A funny thing happened to me over the weekend. My nephew turned eight and we threw a party for him. Not just any party . . .NO, it was a Super Mario birthday party, complete with Super Mario place settings, balloons and a winner take all Super Mario Battle Royale (i still haven't figured out exactly what the rules were or how they determined the winner, but there were goodie bags to be won and i'm happy to report that i managed to escape the party with some poor kids bag. it's disappointment, kid. get used to it.).
Somehow, between the arrival of the first party participant and the unveiling of the birthday cake, I found myself in quite the conundrum: I was thirsty AND bored . . .a horrible combination for me. The Sprite that I found just wasn't doing the trick and then i found it. Hidden away in the closed off bar area of the house was a large bottle, a "handle" if you will, of Finlandia. "A HA," I said to myself, out loud. Mixed with Sprite, I could successfully hide my degenerate desire to make this party into a better party, where an eight year old could get a complimentary body slam from crazy uncle Chris and, before I knew it, the bottle of vodka was all but gone and I was throwing a Nerf football across the street, daring them to go get it and NOT get hit by a car. I that mean? Maybe. Was I entertained? ABSOLUTELY. So, all in all, the party was a success. I made it out alive, drunk and with somebody's goodie bag. It could, however, have been a complete disaster had some poor kid played chicken with a car and lost.
Moral of the story: Don't invite me to you kid's birthday party. Now, on to the good stuff . . .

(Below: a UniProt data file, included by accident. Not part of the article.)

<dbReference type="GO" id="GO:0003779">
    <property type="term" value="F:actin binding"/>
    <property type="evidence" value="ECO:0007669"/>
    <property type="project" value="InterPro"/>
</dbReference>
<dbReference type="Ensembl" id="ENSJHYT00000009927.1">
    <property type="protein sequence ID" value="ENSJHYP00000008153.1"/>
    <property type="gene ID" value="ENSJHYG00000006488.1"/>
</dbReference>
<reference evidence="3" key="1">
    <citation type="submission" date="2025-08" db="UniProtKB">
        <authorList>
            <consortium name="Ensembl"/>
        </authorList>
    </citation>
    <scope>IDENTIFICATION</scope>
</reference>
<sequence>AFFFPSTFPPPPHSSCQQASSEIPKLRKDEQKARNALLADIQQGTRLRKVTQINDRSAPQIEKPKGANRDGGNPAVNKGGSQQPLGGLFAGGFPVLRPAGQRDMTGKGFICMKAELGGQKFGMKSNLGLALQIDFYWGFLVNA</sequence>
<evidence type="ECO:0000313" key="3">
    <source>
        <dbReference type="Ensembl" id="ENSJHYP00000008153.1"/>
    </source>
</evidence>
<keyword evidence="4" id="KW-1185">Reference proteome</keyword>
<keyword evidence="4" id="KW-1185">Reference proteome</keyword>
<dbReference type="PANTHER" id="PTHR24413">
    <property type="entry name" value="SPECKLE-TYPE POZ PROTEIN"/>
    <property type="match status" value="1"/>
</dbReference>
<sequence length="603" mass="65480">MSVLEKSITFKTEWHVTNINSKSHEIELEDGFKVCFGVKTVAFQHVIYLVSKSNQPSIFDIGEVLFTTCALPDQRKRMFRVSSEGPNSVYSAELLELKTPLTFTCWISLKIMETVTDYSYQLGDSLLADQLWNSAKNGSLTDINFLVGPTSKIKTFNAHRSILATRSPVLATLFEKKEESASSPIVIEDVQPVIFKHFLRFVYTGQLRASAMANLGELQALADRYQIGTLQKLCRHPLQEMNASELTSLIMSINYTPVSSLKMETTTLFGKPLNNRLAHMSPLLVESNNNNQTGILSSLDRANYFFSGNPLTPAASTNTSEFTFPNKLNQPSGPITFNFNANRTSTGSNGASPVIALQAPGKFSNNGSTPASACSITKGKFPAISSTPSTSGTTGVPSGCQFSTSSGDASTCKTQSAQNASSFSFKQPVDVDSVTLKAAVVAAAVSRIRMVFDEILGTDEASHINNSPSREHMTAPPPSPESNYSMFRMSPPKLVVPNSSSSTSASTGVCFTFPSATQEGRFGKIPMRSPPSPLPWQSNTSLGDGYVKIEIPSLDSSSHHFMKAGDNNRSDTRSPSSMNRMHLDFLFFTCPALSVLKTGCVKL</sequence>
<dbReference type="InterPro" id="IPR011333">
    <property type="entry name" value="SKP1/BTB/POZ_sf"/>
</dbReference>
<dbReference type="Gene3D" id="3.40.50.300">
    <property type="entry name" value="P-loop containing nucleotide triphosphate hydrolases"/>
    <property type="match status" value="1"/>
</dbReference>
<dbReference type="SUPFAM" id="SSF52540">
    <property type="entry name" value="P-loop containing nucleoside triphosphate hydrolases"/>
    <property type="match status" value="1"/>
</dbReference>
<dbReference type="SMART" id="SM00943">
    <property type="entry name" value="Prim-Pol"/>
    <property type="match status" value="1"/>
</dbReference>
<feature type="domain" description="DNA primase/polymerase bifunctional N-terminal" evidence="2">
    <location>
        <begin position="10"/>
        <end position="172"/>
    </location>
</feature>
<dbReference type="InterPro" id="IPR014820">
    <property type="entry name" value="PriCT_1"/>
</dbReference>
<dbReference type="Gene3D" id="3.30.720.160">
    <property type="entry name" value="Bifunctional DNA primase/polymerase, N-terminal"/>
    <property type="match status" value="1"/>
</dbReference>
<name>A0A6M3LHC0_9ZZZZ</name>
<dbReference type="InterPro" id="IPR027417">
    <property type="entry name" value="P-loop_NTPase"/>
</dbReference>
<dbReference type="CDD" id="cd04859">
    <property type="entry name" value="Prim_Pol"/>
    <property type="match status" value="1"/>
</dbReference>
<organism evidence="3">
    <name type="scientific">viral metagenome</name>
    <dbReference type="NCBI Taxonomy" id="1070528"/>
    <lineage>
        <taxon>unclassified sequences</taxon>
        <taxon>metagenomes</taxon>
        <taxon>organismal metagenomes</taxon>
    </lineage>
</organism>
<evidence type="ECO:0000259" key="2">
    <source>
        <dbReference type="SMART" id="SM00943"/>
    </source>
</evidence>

What does it sound like to hear things go horribly wrong? How does it smell to have something you love wash away in a storm that nearly killed a city? If you want to know, ask Steven Stubblefield of this week's band, Starlings, TN. Hurricane Katrina ravaged the Gulf Coast in 2005 and took with it the music Stubblefield had been recording. The storm washed away the hard drive that contained months of his work and, a result, he spent the next three years on a bit of a musical hiatus, helping people in Biloxi, MS in recovery efforts. Eventually, he made his way back to his hometown of Hattiesburg, MS, saying of his time in Biloxi, "I enjoyed the time I was in Biloxi and will never forget the things I saw, heard, and the people I met while I was there. There were many precious moments. When Katrina blew in I had already begun recording the ‘next album.’ I lost the hard drive I had been recording to during the storm and when I discovered several instruments were also lost, I was devastated"
Eventually, he was able to replace the lost instruments and hard drives and ended up laying down an album that pays homage to his musical inspirations. Having grown up around gospel, you can almost hear the church pews creaking and the ghosts of Johnny Cash and Hank Williams humming approving harmonies in the background in songs like "Sweet Rosianne," "Burnin' Barrel" and "Can't Do Nothin'."
On other songs, Stubblefield channels storytellers like Bruce Springsteen, recounting the stories of the downtrodden and wounded. The album closes with two amazing songs that could would have fit perfectly on Springsteen's iconic album, "Nebraska." "Reason to Believe" and the title song, "How Dark it is Before the Dawn" find Stubblefield alone, strumming away two gorgeous songs.
If you like "Jacksonville City Nights" era Ryan Adams, J. Tillman or Damien Jurado, you'll love the simple arrangements and the pure honesty that shines through in each song. The perfect example is the song, "Missouri." Stubblefield sings, "you're in Mississippi, while i am in misery . . ."
Starlings, TN on the web:
Have a nice week, boys and girls . . .